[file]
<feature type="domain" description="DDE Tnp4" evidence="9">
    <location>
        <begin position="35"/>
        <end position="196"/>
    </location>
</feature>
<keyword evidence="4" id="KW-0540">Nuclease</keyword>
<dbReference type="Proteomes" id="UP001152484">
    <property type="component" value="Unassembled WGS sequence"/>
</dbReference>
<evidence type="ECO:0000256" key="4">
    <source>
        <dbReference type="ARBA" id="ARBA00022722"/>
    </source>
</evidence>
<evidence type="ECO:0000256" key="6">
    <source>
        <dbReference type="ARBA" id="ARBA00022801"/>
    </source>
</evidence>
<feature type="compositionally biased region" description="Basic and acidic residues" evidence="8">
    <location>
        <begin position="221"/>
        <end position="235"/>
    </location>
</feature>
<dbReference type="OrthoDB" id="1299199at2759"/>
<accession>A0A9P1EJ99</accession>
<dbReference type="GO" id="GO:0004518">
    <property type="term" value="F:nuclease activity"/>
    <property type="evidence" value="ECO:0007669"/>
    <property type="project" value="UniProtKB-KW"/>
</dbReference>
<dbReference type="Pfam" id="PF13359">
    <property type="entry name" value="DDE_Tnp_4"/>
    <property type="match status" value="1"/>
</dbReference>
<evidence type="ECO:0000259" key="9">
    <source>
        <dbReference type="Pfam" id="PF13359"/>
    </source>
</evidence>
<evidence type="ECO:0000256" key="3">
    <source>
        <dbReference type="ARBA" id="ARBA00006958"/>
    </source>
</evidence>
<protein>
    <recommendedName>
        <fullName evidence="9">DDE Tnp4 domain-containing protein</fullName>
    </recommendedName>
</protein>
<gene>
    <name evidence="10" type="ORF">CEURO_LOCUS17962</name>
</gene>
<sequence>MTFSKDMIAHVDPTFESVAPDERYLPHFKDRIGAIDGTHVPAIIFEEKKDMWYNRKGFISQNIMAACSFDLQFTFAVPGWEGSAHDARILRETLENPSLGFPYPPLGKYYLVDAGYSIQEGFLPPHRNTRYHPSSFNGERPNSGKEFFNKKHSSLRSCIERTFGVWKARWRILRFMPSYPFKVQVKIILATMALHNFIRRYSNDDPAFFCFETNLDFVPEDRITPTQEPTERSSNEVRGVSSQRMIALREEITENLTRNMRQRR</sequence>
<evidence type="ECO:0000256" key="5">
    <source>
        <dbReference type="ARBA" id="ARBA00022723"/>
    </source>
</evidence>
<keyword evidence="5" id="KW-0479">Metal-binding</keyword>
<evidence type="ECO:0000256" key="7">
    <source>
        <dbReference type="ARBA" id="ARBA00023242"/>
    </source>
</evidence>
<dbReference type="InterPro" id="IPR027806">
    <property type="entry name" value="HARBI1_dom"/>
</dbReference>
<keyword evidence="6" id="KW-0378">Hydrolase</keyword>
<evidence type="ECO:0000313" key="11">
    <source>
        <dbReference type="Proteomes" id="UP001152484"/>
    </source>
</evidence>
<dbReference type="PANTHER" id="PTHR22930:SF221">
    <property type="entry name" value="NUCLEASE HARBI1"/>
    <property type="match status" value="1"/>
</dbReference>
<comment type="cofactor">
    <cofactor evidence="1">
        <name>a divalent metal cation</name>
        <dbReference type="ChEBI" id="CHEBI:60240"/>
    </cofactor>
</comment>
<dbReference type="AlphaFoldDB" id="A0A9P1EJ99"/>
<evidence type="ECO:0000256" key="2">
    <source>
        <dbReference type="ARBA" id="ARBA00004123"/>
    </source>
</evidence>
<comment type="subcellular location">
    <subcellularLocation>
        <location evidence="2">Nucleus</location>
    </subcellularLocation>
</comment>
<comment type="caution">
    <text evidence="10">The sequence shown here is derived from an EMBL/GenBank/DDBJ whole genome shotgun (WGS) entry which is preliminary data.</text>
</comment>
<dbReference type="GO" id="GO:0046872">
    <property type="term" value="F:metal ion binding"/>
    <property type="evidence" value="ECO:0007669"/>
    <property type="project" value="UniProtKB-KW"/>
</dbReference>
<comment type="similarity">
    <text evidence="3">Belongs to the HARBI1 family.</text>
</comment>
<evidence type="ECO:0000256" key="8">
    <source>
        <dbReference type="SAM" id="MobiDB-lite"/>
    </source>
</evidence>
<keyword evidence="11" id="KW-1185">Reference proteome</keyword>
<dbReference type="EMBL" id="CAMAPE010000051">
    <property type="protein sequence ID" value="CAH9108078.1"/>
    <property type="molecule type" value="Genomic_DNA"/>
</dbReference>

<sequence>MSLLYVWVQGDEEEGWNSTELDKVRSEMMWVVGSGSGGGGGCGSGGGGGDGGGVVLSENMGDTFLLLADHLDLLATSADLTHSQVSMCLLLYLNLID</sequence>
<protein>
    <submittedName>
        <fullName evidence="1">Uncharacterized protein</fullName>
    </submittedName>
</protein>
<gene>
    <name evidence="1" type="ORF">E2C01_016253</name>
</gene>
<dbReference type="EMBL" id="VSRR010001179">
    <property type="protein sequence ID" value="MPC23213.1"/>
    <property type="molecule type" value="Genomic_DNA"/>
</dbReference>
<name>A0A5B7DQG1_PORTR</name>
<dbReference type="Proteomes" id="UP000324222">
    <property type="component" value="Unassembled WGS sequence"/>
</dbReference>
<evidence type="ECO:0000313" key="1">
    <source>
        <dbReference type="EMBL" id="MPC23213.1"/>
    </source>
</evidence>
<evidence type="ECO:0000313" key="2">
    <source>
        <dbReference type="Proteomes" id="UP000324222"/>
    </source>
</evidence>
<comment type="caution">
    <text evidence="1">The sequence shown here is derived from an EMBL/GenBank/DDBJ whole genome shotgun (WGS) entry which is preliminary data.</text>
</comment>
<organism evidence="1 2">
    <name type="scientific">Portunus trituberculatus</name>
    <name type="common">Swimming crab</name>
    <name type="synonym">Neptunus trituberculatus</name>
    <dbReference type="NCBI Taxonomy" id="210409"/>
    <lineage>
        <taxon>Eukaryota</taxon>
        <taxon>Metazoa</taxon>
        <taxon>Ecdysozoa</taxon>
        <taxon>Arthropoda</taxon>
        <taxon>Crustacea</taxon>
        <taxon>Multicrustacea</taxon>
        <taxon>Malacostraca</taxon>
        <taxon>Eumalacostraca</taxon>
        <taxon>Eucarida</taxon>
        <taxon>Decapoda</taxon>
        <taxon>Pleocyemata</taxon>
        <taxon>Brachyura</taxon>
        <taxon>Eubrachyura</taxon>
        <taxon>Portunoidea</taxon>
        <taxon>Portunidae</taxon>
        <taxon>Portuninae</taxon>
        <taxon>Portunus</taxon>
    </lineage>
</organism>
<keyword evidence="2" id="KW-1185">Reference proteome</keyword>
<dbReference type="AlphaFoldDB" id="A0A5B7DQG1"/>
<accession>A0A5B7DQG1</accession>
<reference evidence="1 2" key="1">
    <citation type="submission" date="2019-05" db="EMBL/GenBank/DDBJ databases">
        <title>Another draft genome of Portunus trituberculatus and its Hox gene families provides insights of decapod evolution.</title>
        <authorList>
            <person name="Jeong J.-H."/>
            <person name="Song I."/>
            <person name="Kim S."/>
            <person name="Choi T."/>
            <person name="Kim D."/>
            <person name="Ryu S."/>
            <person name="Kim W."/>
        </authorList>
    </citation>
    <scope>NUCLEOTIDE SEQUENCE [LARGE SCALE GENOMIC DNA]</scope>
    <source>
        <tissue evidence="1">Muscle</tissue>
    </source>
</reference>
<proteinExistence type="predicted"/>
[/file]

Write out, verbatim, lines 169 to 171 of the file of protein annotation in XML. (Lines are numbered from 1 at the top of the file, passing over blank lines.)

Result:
        <taxon>Portunidae</taxon>
        <taxon>Portuninae</taxon>
        <taxon>Portunus</taxon>